Every thing now wore the aspect of a gloomy desperate consternation. Some yeomen and supplementaries posted nearly opposite the gaol, were heard continually to threaten to put all the prisoners to death, which so roused the attention of the gaol. er to protect his charge, that he barricaded the door, and delivered up the key to Mr. Harvey. This gentleman was, indeed, so apprehensive of violence, that he had concealed himself in the chimney, and it was not without great difficulty that some magistrates were admitted to see Mr. Harvey in the gaol, and, at their most urgent entreaties, he wrote the following notice to the insurgents.
" I have been treated in prison with all possible humanity, and « am now at liberty. I have procured the liberty of all the pri.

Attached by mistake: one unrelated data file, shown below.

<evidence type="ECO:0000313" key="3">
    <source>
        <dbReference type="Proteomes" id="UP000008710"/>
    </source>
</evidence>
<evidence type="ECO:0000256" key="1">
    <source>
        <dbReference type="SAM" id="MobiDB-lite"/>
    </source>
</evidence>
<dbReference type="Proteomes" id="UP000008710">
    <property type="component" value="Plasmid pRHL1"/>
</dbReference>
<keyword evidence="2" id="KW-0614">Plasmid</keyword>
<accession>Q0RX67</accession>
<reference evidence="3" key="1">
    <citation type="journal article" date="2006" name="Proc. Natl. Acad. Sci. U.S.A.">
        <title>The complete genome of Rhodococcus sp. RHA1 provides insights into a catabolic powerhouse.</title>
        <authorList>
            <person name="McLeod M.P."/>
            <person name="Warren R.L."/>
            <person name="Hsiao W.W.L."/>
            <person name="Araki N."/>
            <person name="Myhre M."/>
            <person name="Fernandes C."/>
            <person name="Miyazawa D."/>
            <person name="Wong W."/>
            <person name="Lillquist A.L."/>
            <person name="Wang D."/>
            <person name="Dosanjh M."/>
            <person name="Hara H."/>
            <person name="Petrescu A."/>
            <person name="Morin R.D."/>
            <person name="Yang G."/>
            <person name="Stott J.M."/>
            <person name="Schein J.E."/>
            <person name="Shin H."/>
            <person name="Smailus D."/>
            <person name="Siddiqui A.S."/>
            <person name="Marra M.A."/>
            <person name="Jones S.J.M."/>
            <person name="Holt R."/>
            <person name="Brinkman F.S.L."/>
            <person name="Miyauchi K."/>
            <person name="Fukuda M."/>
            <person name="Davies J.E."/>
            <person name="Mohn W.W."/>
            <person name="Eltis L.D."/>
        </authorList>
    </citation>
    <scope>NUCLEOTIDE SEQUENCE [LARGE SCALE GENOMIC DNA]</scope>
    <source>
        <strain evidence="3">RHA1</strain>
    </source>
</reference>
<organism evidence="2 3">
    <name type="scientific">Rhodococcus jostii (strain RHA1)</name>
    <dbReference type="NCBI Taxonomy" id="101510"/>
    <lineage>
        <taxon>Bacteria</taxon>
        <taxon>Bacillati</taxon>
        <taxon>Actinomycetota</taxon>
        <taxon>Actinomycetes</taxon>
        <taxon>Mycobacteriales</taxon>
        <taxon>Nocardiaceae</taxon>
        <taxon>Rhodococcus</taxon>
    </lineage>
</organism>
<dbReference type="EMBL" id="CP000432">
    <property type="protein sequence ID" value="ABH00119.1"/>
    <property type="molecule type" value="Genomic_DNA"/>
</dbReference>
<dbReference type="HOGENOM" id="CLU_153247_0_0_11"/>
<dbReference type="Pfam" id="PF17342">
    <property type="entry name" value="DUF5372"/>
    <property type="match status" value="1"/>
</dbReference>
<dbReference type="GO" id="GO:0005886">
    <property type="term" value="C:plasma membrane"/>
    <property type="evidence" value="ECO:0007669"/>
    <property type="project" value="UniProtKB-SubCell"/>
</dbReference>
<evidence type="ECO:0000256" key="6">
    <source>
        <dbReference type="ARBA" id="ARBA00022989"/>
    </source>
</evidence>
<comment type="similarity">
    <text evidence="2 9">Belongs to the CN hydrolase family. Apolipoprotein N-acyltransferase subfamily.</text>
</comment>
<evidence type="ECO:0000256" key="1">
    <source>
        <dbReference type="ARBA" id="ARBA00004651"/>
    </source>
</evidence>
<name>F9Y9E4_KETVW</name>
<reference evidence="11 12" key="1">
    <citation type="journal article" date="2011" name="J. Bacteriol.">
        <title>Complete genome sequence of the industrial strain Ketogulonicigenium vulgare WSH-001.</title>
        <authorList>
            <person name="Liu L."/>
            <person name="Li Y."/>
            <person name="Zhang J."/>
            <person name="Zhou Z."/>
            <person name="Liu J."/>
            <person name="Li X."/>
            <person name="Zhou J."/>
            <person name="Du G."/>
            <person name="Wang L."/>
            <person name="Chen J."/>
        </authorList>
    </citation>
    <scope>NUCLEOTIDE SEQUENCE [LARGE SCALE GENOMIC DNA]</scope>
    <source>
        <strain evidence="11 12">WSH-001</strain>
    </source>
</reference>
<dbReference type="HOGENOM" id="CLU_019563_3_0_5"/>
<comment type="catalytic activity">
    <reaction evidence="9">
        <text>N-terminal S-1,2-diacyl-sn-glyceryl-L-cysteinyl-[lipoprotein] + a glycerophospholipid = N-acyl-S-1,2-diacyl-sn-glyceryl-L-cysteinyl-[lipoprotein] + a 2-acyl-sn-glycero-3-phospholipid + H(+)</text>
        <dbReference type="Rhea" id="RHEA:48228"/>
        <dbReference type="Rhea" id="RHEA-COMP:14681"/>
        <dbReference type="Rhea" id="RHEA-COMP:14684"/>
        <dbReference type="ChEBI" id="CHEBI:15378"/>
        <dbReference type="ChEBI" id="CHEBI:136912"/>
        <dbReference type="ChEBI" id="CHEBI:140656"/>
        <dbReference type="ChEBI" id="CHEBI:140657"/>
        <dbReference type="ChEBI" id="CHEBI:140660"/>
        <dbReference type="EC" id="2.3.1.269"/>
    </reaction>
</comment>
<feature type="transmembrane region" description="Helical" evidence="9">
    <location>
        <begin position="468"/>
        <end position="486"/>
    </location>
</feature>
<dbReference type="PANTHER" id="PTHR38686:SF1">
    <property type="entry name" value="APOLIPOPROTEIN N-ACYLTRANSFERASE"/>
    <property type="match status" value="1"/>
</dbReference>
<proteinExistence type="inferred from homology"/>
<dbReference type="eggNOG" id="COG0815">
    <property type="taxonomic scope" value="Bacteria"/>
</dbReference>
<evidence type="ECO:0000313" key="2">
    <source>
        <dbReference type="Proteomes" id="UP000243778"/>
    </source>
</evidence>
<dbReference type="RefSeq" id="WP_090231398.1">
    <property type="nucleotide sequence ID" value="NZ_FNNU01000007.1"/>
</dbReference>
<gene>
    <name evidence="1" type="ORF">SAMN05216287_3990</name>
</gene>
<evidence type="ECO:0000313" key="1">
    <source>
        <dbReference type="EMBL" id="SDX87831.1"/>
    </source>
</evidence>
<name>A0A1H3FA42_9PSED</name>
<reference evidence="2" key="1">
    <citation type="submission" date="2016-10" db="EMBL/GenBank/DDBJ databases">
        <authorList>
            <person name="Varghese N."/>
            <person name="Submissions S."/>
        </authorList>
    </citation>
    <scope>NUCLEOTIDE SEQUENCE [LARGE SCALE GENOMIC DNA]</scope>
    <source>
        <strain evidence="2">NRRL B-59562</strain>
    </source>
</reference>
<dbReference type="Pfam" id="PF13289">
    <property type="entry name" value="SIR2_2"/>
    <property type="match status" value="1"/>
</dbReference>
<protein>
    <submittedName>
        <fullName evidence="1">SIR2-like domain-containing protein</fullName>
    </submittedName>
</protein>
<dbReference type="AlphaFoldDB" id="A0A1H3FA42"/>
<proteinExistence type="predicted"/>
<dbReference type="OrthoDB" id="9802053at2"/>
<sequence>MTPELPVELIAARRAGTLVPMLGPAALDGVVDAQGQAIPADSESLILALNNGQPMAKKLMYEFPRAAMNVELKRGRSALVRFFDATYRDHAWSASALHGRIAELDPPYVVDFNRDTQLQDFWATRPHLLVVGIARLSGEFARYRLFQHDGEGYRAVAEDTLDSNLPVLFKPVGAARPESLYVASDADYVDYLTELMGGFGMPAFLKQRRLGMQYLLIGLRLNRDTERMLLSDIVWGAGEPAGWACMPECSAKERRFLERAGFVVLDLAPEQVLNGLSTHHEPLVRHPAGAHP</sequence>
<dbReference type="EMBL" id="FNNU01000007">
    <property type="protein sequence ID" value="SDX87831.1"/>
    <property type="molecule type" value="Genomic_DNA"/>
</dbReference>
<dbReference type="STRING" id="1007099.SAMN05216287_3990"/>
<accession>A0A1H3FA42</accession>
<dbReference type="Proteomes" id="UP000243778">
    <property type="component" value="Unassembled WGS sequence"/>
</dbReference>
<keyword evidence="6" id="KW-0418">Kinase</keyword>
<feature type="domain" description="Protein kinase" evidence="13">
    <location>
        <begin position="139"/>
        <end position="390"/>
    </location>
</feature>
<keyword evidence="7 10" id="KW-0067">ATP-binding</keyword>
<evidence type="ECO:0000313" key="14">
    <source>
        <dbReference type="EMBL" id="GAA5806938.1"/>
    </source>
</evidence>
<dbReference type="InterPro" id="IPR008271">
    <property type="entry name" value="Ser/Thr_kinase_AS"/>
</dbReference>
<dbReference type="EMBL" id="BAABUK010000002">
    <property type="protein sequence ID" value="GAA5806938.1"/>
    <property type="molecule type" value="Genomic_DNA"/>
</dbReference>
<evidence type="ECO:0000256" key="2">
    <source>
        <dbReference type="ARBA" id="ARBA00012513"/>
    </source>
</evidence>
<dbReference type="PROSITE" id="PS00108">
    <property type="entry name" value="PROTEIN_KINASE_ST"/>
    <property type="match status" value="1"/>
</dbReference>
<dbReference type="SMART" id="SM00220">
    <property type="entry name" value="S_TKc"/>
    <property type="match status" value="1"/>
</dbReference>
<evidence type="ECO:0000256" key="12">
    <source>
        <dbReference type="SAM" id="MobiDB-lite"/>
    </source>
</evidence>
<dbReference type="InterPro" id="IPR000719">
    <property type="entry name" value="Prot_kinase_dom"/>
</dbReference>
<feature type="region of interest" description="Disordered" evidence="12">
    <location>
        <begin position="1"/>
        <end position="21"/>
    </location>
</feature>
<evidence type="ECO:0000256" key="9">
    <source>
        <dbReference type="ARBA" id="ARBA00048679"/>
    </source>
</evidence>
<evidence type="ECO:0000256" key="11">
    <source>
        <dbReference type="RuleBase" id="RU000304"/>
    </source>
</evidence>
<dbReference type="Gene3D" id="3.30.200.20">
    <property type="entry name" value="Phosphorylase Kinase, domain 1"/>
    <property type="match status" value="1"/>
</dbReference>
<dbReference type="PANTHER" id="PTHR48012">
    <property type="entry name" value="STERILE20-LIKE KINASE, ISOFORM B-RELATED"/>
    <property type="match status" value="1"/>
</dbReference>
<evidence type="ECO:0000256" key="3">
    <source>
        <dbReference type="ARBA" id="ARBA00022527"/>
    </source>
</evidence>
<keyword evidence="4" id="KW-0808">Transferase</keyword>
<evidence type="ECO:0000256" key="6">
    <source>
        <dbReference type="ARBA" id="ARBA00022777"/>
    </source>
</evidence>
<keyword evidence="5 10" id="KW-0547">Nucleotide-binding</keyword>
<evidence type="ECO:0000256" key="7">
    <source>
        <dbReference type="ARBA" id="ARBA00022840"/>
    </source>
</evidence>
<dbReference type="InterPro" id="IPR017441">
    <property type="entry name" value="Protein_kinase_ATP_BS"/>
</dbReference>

• The following official account was given of this affair.
“ DUBLIN Castle, June 2d, 1798.
" ACCOUNTS have been received from major general u Eustace at New Ross, stating that major general Fawcett having marched " with a company of the Meath regiment from Duncannon fort, this small “ force was surrounded by a very large body between Taghmon and Wex. * ford, and defeated : general Fawcett effected his retreat to Duncannon « fort.”
66 soners. If you pretend to christian charity, do not commit “ massacre, or burn the property of the inhabitants, and spare
your prisoners lives. “ Wednesday, 30th of May, 1798. B. B. HARVEY.”